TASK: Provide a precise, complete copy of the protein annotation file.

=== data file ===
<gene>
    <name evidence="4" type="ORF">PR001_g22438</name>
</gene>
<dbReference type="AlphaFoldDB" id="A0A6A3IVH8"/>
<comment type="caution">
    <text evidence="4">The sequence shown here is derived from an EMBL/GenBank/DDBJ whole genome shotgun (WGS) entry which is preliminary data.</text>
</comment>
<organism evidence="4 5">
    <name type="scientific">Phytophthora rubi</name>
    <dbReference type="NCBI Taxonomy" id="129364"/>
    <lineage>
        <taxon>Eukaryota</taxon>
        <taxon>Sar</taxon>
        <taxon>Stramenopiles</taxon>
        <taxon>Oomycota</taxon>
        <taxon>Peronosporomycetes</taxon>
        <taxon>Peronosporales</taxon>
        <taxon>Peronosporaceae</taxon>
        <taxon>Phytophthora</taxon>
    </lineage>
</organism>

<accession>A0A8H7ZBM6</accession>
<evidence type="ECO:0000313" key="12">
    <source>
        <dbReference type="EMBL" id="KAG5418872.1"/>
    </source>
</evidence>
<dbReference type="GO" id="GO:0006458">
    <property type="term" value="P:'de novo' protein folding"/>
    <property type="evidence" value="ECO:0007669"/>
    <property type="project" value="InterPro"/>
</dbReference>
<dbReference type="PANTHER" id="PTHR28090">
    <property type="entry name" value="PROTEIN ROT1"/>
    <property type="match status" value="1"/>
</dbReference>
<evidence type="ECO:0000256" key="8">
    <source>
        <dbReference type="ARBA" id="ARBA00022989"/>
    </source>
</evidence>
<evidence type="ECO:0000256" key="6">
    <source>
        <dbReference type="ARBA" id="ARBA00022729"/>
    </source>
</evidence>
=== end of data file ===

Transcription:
<gene>
    <name evidence="4" type="ORF">PR001_g22438</name>
</gene>
<dbReference type="AlphaFoldDB" id="A0A6A3IVH8"/>
<comment type="caution">
    <text evidence="4">The sequence shown here is derived from an EMBL/GenBank/DDBJ whole genome shotgun (WGS) entry which is preliminary data.</text>
</comment>
<organism evidence="4 5">
    <name type="scientific">Phytophthora rubi</name>
    <dbReference type="NCBI Taxonomy" id="129364"/>
    <lineage>
        <taxon>Eukaryota</taxon>
        <taxon>Sar</taxon>
        <taxon>Stramenopiles</taxon>
        <taxon>Oomycota</taxon>
        <taxon>Peronosporomycetes</taxon>
        <taxon>Peronosporales</taxon>
        <taxon>Peronosporaceae</taxon>
        <taxon>Phytophthora</taxon>
    </lineage>
</organism>

<accession>A0A8H7ZBM6</accession>
<evidence type="ECO:0000313" key="12">
    <source>
        <dbReference type="EMBL" id="KAG5418872.1"/>
    </source>
</evidence>
<dbReference type="GO" id="GO:0006458">
    <property type="term" value="P:'de novo' protein folding"/>
    <property type="evidence" value="ECO:0007669"/>
    <property type="project" value="InterPro"/>
</dbReference>
<dbReference type="PANTHER" id="PTHR28090">
    <property type="entry name" value="PROTEIN ROT1"/>
    <property type="match status" value="1"/>
</dbReference>
<evidence type="ECO:0000256" key="8">
    <source>
        <dbReference type="ARBA" id="ARBA00022989"/>
    </source>
</evidence>
<evidence type="ECO:0000256" key="6">
    <source>
        <dbReference type="ARBA" id="ARBA00022729"/>
    </source>
</evidence>